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Maggie Valley amusement park shoots for June opening

fr ghosttownMemorial Day weekend has come and gone, and Ghost Town in the Sky still appears much as the name implies. The closed gift shop and ticket windows sit watch over an empty parking lot. 

But that’s set to change in a few weeks. The Maggie Valley mountain-top Old West-themed amusement park is scheduled to open June 20. 

A project to run new waterlines through the upper level of the park pushed back the opening date, said Chris Chagnon, the park’s new general manager. Once finished, the entire park will be served by the Maggie Valley Sanitary District.

“We’re gonna take it all the way to the top,” Chagnon said. “It’s pretty major.”

Ghost Town was bought out of foreclosure by long-time Maggie Valley businesswoman Alaska Presley two years ago. She has been trying to revive the park, which was in a severe state of disrepair and dysfunction when she got it.

The park has been open the past two years in a limited capacity, with portions of it closed off and many of the rides not working. But progress has been made, not only with massive repairs and infrastructure improvements, but also by adding and upgrading attractions and amenities in the park.

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New this year is a paintball course — although “it won’t be ready for opening” — a pizzeria and new walking trails. The zip lines have been repaired and the shooting galleries are ready to go. Country music concerts have been added to the stage Old West gunfights and can-can dancing. 

Ghost Town has also added additional rides for children. Chagnon’s particularly excited about a multi-room bounce house. 

“It’s really cool,” he said. “It came out of a park in Boone, I think it was.”

Chagnon was brought on recently by park owner Alaska Presley. He is the third general manager in as many years. He currently works with the Treasure Broker Trading Post and Action Creek Realty in Maggie Valley.

“Essentially, I got handed this park and I’ve had to clean up a lot of stuff,” said the new general manager.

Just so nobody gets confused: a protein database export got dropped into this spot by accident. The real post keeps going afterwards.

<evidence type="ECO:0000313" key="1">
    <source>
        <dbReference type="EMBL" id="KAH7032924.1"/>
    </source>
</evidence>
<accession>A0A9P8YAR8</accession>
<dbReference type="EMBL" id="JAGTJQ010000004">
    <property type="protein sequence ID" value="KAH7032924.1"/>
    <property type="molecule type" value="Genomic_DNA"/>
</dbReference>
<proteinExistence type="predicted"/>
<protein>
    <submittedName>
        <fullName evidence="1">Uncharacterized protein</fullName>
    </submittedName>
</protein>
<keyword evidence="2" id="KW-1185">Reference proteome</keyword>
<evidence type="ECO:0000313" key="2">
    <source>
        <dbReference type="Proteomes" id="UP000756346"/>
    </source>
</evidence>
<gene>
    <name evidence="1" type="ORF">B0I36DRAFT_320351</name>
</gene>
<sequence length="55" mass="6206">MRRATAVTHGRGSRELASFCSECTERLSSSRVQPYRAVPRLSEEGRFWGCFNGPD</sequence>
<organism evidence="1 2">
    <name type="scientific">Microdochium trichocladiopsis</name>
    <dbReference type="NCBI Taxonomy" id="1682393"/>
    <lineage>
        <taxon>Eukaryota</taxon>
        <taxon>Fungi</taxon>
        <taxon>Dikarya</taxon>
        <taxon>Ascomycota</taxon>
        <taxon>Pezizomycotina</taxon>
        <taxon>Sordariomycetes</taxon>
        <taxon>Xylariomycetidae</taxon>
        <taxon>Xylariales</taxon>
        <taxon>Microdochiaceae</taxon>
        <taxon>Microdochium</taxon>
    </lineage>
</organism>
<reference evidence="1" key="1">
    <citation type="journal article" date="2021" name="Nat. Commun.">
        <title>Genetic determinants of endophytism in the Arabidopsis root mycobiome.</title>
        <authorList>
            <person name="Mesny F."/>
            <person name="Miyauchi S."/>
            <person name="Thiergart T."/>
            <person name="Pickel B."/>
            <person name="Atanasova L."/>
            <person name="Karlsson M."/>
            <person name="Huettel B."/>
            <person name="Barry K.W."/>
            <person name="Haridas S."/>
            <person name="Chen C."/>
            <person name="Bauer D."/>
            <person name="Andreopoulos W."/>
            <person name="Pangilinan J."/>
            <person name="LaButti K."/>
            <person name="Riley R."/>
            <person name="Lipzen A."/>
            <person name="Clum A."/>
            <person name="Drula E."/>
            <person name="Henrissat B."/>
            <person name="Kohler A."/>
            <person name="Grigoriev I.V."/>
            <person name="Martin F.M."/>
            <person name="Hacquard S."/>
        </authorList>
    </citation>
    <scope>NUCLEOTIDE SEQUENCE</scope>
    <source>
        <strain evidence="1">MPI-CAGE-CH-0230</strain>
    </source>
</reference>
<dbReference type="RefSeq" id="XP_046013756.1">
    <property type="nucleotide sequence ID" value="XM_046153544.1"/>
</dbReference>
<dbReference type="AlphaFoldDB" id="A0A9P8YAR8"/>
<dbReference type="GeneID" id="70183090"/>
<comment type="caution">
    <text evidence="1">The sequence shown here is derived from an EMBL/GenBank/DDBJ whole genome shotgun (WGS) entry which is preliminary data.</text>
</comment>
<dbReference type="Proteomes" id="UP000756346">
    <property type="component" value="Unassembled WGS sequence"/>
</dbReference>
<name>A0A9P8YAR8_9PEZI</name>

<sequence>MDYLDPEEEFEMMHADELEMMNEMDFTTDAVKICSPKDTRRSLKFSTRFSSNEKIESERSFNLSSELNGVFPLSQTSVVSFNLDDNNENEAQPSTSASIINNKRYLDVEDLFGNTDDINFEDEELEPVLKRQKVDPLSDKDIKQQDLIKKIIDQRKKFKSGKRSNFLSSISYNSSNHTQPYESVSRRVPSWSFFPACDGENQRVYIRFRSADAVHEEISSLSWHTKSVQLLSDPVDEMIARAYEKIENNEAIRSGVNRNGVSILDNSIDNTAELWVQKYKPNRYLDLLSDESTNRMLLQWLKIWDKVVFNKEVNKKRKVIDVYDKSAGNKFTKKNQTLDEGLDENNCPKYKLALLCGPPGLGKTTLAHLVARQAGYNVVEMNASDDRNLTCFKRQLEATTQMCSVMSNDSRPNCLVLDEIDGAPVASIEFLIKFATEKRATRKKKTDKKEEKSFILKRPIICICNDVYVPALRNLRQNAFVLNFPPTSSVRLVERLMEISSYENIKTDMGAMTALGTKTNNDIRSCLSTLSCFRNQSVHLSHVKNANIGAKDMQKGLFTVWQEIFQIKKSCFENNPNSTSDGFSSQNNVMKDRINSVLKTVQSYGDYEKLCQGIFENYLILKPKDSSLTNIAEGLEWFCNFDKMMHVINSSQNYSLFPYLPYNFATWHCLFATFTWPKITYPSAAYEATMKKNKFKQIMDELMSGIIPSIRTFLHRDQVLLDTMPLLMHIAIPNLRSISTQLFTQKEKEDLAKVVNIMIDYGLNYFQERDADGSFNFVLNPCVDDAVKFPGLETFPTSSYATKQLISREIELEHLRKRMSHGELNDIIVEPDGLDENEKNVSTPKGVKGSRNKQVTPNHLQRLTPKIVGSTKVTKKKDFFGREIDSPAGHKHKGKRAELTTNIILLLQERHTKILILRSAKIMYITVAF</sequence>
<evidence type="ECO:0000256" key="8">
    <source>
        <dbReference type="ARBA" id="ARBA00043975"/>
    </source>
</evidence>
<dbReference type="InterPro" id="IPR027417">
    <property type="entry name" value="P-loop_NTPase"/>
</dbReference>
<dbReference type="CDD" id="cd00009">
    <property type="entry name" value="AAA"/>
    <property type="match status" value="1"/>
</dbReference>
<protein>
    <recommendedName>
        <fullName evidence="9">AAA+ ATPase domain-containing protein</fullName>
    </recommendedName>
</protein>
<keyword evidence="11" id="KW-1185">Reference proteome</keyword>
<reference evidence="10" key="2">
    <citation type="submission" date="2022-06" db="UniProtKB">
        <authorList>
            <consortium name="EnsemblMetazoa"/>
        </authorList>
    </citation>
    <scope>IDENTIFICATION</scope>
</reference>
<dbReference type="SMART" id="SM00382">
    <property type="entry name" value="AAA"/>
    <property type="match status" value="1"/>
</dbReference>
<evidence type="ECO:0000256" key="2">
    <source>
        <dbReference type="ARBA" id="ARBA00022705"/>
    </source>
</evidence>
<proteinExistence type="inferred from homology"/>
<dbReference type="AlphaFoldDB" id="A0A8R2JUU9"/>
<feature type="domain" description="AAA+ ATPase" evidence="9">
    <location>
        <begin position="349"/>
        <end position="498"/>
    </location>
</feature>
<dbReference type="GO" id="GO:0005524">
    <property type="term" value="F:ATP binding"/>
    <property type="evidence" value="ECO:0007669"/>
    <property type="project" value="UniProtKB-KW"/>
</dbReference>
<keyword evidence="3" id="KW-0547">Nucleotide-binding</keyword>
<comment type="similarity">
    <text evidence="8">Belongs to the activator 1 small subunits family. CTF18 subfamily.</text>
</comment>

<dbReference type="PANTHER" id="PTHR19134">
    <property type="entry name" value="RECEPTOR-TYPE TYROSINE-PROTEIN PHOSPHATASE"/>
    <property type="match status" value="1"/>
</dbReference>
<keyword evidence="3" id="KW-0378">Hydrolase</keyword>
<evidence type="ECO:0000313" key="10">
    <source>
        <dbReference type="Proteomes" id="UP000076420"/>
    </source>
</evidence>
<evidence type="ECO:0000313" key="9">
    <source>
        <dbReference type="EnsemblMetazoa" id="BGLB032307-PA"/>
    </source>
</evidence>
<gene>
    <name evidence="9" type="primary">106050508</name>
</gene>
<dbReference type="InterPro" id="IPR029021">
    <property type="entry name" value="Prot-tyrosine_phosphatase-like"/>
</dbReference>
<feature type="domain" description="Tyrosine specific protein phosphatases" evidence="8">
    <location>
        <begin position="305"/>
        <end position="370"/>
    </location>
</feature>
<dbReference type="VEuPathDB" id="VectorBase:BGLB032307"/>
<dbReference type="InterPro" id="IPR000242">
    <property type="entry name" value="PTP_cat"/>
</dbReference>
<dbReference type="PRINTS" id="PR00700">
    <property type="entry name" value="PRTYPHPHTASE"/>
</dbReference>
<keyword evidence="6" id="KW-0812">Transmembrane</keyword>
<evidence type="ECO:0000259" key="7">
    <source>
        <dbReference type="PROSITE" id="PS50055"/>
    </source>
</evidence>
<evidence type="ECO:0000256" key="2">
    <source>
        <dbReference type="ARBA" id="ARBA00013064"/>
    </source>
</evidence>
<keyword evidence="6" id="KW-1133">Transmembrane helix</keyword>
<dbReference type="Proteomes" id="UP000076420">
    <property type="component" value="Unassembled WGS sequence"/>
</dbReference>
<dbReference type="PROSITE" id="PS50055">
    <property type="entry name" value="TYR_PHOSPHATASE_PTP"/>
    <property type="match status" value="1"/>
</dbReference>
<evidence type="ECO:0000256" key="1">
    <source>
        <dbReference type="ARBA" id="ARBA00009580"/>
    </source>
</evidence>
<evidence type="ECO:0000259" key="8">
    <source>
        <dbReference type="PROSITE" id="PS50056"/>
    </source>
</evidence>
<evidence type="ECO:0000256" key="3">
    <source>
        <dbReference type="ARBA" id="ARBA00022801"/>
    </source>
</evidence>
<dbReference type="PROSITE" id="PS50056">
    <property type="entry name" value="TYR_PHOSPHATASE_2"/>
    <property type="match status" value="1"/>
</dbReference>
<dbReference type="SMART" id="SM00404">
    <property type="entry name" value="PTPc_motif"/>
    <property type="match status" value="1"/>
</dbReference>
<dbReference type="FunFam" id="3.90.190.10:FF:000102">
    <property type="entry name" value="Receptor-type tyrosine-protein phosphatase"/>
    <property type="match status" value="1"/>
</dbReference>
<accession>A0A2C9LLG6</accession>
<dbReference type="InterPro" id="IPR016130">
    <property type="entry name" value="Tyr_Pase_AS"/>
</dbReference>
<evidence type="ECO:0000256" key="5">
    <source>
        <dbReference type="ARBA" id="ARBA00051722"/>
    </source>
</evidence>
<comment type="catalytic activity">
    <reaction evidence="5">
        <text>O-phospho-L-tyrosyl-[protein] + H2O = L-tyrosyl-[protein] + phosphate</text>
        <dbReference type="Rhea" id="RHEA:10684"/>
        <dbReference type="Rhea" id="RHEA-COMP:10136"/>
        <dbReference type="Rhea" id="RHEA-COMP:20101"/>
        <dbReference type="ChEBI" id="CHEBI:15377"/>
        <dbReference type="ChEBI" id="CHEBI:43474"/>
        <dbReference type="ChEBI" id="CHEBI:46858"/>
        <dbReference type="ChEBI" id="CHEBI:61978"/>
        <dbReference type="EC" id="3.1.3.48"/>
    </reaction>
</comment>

Chagnon said that the park has required a good bit of work before it is ready for opening. In addition to “getting it organized,” there was maintenance to be done to ensure the park’s rides were in good form.

One ride that has not received attention leading up to this year’s opening is the Cliffhanger — a ride whose ultimate fate remains uncertain. For now, the park is taking a wait-and-see approach in order to better ascertain if generated traffic merits spending money on repairs for the Cliffhanger.

“Everybody wants to know, ‘is the rollercoaster going?’” Chagnon said, explaining that the deferred maintenance on Cliffhanger has compounded the ride’s mechanical issues and made repairs prohibitively expensive for the time being. “The rollercoaster is not working and it’s not going to work.”



A short history of Ghost’s Town trials and tribulations

Ghost Town in the sky opened in the early 1960s. It was a popular tourist destination for years, drawing hundreds of thousands of visitors to Western North Carolina’s Maggie Valley. 

By the 1990s, attendance at the park had declined. By the early 2000s, it was closed. Investors tried, without success, to revive Ghost Town but ended up in bankruptcy. 

In 2012, Alaska Presley — a Ghost Town fan with a real estate fortune — rescued it from foreclosure. This will be her third season running the park.

In 2012, Ghost Town was opened with limited offerings. Last year, a Memorial Day opening was announced but delayed due to complications with ride inspections.

This year’s late opening is due to an undertaking to run water lines to the park’s upper levels. The work is expected to be complete by the June 20 opening. 

And though Ghost Town’s recent years have been a struggle, new General Manager Chris Chagnon is optimistic about the park’s future.

“The park, two years from now, probably will turn a profit,” he said.

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